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Cole Porter, born in 1891, attended Yale and wrote football fight songs, including “Bull Dog,” that are still popular today. In the late 1920s, he became a prominent songwriter in New York, having penned some of the greatest songs of stage and screen. “Night and Day,” “You’re the Top,” “Begin the Beguine,” “Don’t Fence Me In” and “Love for Sale” are a few of his more famous compositions. In the 1930s he wrote the scores to a number of successful Broadway productions including “Anything Goes,” “The Gay Divorce,” “Jubilee,” and “Born to Dance.” The longevity and popularity of Cole Porter's music is a testament to this Hoosier’s talent. More than 76 years after originally premiering, a revival of Anything Goes will open on Broadway April 7, 2011. Porter passed away in 1964.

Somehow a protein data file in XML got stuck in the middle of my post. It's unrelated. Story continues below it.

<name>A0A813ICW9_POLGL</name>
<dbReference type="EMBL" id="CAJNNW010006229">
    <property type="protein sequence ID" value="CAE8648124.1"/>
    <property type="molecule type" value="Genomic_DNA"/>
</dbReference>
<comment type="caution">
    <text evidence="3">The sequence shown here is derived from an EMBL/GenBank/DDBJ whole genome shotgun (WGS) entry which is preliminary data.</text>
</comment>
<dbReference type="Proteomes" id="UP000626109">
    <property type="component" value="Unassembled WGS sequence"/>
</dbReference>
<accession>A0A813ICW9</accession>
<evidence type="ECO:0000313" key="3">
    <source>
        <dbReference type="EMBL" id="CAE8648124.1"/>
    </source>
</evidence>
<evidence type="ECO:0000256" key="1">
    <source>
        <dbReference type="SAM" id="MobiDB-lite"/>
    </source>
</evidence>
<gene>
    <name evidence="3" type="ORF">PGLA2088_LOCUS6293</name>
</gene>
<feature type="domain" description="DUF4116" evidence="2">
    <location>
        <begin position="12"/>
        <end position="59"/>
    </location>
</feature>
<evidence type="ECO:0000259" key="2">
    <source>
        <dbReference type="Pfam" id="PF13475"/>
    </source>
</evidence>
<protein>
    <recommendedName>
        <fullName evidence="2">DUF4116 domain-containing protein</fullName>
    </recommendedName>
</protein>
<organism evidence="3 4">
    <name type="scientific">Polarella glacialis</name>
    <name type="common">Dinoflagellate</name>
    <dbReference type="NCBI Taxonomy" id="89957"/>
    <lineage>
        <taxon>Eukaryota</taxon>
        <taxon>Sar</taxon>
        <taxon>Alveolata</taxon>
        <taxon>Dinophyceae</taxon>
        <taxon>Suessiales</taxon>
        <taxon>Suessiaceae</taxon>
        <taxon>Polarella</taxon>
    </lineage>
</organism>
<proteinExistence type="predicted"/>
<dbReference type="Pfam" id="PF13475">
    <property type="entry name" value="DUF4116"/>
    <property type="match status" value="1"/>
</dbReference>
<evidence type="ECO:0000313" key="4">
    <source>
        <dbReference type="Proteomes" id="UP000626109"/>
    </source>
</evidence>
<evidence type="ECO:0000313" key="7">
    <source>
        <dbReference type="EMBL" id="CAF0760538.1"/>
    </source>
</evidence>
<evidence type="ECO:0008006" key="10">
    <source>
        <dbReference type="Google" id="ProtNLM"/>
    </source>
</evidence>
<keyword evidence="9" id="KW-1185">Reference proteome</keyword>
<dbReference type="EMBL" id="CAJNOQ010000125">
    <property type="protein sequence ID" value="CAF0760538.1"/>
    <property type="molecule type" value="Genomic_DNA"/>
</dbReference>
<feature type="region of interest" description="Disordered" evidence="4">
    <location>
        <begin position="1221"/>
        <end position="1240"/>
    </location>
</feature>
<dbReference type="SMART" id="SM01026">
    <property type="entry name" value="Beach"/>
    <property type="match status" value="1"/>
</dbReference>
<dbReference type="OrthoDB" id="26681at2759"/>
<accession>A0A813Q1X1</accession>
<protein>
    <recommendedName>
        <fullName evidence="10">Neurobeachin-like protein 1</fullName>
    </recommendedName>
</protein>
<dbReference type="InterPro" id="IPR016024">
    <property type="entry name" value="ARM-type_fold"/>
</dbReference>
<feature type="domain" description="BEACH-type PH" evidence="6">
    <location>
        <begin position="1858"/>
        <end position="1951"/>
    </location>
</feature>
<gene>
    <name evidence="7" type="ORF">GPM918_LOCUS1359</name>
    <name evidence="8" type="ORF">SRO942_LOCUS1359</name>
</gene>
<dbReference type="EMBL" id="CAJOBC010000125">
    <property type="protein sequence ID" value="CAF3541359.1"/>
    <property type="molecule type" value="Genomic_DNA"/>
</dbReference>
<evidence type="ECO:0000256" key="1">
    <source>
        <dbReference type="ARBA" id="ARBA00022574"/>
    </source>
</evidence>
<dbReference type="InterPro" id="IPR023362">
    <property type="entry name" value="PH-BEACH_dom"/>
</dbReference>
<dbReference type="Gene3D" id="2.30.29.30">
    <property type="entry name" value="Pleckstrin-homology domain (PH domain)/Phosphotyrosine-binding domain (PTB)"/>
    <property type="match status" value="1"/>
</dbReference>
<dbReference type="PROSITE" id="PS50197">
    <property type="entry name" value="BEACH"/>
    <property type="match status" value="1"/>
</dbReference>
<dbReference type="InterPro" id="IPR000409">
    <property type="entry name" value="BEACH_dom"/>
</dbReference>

This portrait of Porter was discovered in the early 1990s in the attic of his boyhood home in Peru. It was on display for a short time in a café in Richmond owned by a member of the Porter family but otherwise has never been exhibited publicly. Though it is believed Porter sat for other portraits, this is the only adult painting known to his descendents. The artist, M.E. McCaffrey, is thought to be Mary Ellen McCaffrey, a second cousin to Cole Porter. Although the portrait is not dated, it is believed to date to the early 1950s. The portrait is on loan to the Hoosier Heritage Gallery from the Cole Porter family.